I once had an econ professor who had a question on an exam in the form of "If x and y, what is the result on z?". I got the question wrong, and asked why. "Because you never have x and y" was the response. Pointing out the meaning of "if" had no effect.
Why bother remembering stuff like that?

Posted by: sal on June 1, 2007 at 3:00 PM | PERMALINK

Okay, that was stupid. I might be right in all I said, I might be wrong. How many of us commenters have clicked to the link and read what Robert Frank said? I just did, and and read the entire article. Maybe I have to take some of what I said back.

Frank's comments were much more in line with Mike, who teaches math. Yes, the research shows that students who are forced to get active, to think for themselves and get involved, learn much more than passive students. And Frank also said that if beginning classes focused on the basics, and as someone else in his article said, "beat the hell out of them," that is, teach them over and over in different ways, students then retain a lot.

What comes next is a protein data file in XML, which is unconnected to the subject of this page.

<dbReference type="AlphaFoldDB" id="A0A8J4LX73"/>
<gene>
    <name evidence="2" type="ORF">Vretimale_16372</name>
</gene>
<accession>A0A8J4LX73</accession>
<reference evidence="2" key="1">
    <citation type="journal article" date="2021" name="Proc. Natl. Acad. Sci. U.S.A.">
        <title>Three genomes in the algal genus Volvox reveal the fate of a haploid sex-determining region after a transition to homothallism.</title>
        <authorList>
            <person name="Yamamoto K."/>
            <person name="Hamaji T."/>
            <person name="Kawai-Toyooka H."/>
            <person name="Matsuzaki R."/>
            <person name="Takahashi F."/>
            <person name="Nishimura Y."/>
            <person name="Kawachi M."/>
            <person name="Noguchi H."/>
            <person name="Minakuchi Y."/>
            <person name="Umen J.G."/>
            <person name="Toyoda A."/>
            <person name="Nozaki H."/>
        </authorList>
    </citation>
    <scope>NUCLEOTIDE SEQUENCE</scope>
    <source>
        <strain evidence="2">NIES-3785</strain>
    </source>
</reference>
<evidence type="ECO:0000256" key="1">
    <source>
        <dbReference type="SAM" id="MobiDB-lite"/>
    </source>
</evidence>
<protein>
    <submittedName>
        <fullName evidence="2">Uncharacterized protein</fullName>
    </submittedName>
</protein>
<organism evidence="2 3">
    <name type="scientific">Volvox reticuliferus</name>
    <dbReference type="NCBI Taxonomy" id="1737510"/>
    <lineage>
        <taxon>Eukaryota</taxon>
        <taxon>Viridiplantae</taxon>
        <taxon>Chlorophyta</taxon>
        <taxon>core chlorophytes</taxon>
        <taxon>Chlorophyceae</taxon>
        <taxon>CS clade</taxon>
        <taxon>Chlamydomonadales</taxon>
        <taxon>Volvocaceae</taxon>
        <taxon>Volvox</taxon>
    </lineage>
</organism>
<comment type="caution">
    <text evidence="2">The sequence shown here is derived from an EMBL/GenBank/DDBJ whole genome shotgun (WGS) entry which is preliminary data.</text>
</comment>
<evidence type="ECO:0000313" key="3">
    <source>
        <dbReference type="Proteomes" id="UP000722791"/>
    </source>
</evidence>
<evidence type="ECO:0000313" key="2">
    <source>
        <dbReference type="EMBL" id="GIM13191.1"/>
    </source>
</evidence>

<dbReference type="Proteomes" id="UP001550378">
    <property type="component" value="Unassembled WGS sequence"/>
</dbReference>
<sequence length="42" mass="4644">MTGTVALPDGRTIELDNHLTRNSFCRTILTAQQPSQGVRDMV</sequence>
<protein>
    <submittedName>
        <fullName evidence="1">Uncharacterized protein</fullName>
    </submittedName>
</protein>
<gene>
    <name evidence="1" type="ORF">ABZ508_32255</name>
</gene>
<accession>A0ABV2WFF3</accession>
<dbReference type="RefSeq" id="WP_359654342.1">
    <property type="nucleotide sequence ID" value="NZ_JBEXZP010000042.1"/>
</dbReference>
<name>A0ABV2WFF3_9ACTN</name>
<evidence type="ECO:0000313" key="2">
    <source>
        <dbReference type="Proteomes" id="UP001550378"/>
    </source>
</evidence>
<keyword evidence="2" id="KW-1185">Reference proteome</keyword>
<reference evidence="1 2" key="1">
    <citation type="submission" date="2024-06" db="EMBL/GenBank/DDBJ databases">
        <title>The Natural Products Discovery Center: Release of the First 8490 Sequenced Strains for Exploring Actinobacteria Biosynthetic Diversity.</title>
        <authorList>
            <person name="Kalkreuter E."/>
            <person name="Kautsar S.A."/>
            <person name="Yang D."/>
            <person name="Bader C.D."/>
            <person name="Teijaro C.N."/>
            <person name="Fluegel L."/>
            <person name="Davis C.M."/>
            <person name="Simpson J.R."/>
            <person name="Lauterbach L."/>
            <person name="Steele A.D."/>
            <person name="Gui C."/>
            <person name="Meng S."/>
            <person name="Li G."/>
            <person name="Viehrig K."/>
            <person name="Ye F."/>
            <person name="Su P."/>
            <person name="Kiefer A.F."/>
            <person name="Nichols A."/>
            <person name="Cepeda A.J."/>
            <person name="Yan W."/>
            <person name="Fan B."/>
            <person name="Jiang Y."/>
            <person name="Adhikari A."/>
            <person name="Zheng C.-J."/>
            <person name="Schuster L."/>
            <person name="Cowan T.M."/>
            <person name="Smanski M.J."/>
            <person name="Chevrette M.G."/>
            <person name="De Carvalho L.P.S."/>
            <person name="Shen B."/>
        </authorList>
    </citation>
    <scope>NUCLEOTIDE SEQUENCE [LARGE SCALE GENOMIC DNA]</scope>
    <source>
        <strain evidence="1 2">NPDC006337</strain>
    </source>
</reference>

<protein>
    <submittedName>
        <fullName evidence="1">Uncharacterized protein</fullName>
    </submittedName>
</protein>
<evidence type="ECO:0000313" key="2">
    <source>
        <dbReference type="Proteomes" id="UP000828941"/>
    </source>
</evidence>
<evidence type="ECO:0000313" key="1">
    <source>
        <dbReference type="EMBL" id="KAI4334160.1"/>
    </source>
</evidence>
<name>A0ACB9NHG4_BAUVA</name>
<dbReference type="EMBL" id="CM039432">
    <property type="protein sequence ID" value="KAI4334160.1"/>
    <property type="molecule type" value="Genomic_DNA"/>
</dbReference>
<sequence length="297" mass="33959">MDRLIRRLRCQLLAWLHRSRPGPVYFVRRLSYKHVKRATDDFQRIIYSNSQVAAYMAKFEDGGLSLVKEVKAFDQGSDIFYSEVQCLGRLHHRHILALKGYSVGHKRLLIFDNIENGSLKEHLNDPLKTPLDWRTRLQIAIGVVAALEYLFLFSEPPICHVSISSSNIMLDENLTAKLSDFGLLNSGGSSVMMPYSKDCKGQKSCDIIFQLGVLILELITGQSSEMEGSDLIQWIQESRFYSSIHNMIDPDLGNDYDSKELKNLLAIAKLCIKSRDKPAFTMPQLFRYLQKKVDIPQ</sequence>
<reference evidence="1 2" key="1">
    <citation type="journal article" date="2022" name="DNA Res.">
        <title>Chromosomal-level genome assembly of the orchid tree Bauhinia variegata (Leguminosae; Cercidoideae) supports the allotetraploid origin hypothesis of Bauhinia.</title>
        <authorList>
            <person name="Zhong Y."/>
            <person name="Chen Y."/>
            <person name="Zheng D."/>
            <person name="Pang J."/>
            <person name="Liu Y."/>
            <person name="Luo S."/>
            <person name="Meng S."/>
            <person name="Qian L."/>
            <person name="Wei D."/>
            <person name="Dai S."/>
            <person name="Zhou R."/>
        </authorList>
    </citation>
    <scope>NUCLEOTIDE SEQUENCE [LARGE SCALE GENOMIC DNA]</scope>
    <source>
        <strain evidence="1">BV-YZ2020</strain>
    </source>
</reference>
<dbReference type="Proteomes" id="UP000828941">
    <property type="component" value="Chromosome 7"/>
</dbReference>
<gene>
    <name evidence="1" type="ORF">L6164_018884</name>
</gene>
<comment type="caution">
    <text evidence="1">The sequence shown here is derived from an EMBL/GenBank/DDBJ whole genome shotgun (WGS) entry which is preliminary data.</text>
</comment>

Well, repetition is the way people learn. And if we constantly throw new stuff at students, no wonder they can't keep it all over six months. Makes me want to revise my own syllabus. You should see it--a new concept a day. In the first half, each section (lecture plus readings) builds on the previous material, so there's lots of repetition. The second doesn't do that at all. It's not "stripped down" in any sense. Even my teaching assistants said that: it's a lot to throw at students.